So the Shrodinger wave equation tells the evolution of the wavefunction of a particle. If you know the wavefunction, you can derive all other quantities of the system.

Previous in series: The real meaning of  E= γmc²


Month of Equations: What Does 'Time Dilation' Really Mean?

                                    October 1: Velocity Time Dilation

1. Time Dilation

We begin our Month of Equations with the famous equation of Time Dilation. The mathematical equation of velocity time dilation is given above. Now let us try to understand what it really means.

                                            Meaning of Equation

The faster you travel through space, the slower you travel through time

To understand this, let us go back in the year 1905 and meet a patent clerk at Bern, Switzerland who is trying to find a solution to a question no one was asking. So, Einstein had this question: Suppose I have a master clock in a town that sends signals to synchronize all the other clocks in the town, at the speed of light. The clocks will synchronize. No problem so far. But what happens if we try to send the signal to a clock on a moving train? Light will have to speed up or slow down to catch up with the train. But according to Maxwell's equations of electrodynamics, light always travels at the same speed. So either Newton is right  (in saying time is absolute, same for everyone) or Maxwell is. It can't be both. Einstein wanted to know who was right between the two.

Since light traveled equal distance for both the observers, they'll always say that speed of light is constant but argue on the fact of simultaneity. Thus, time is not absolute. It is different for people in different reference frames.

Einstein then came up with another brilliant thought experiment. Imagine yourself standing on a platform of a station. Two lighting bolts strike in front of you as shown above. The bolts were 300 m apart. For you, on the platform, they were simultaneous. But if a person views the 2 bolts by standing in the middle of a 300 m long moving train, they would not be simultaneous because he would be moving towards one bolt and away from the other. So then who is right? The person on the platform who says the bolts struck at the same time or the person on the train who says the bolts were not simultaneous? It turns out that- both are correct. Absolute simultaneity is not possible. Thus, time is not absolute. It means Newton is the one who gets it between the eyes.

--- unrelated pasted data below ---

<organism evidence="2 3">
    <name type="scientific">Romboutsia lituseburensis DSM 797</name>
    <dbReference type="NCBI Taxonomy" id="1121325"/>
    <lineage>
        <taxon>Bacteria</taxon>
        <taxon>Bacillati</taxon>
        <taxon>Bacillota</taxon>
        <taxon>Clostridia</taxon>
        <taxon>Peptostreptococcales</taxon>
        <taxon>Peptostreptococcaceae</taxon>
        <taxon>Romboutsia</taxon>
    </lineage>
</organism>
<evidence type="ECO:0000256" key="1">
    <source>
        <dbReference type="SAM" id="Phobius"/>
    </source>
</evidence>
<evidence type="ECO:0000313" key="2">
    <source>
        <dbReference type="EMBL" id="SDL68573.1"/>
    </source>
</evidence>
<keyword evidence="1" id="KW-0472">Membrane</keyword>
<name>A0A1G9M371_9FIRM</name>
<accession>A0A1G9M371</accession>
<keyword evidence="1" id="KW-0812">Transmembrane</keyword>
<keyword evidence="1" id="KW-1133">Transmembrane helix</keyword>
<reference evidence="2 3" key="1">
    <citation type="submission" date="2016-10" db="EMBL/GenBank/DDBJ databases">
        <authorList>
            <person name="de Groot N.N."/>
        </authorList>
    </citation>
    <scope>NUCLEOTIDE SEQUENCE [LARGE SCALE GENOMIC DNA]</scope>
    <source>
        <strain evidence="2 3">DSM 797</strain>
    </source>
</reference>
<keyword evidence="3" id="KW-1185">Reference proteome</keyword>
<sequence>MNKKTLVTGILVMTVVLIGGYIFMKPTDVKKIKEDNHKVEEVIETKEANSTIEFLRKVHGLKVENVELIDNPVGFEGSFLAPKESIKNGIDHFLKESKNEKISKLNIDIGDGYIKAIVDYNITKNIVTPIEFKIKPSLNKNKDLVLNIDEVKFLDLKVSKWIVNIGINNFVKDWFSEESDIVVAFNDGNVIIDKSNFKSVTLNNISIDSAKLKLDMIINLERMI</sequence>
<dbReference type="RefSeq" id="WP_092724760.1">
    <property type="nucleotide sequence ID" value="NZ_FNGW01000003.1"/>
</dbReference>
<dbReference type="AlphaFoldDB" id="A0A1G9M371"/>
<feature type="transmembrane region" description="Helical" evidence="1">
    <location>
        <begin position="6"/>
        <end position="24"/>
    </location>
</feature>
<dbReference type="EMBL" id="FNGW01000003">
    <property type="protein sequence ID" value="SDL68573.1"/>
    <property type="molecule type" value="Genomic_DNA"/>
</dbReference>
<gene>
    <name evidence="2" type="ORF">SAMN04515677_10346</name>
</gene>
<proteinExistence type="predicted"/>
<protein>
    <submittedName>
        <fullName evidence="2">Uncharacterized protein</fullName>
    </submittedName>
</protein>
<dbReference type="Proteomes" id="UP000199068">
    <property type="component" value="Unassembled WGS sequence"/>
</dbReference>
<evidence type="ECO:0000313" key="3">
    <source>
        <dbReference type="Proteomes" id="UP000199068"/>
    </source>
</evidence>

So time dilation is an outcome of the fact that light travels at the same speed in all reference frames.  The flow of time in that frame adjusts itself to keep the speed of light constant. So moving clocks run slower than the stationary clocks and this is exactly what the equation tells us. If v, the speed of moving clock gets larger, Δt' gets larger, which means the time duration between two events gets longer and hence time slows down. So moving clocks run slower than the stationary clocks and this is exactly what the equation tells us.


'Month of Equations': What Does Kepler's Third Law Really Mean?

                                              October 3: Kepler's Third Law

3. Kepler's laws

Meaning of Equation: "Farther a planet from its orbiting star, more time it takes to complete one revolution around it" 

The equation of Kepler's third law is easy to comprehend. The time period T is directly proportional to 1.5th power of the semi major axis of the elliptical orbit of the planet. Here the semi major axis represents the distance between the centres of the star and the planet which can be roughly replaced by the distance between the star and the planet. Now since the dependence of T on a is governed by the power of 1.5 in the exponent, as a will increase, T will increase. Hence we can deduce that farther a planet, more time will it take to complete its orbit around its parent star.

Kepler derived this law empirically, by using the data of the mean period of a planet and its distance from the Sun. Upon finding this pattern, Kepler quoted:

"I first believed I was dreaming...But it is absolutely certain and exact that the ratio which exists between the period times of any two planets is precisely the ratio of the 3/2th power of the mean distance." translated from "Harmonies of the World" by Kepler (1619)

The graph between T^2 and a^3 will be a straight line. (Image: hyperphysics)

Month of Equations: What Does Saha's Equation Really Mean?

Screenshot (45)

Meaning of the equation:

Saha's equation tells the degree of ionization of a gas in thermal  equilibrium by relating it to the pressure and temperature of the gas.

Developed by an Indian astrophysicist Meghnad Saha in 1920, Saha's equation is a useful result of combining the quantum mechanics and statistical mechanics to explain the spectral classification of stars. This equation depicts the dependence of ionization of a gas on various physical parameters such that :

  1. Dependence on ionization energy : As the temperature of a gas is raised, the degree of ionization of a gas remains low until the ionization energy is greater than the gas temperature (evident from the exponential factor).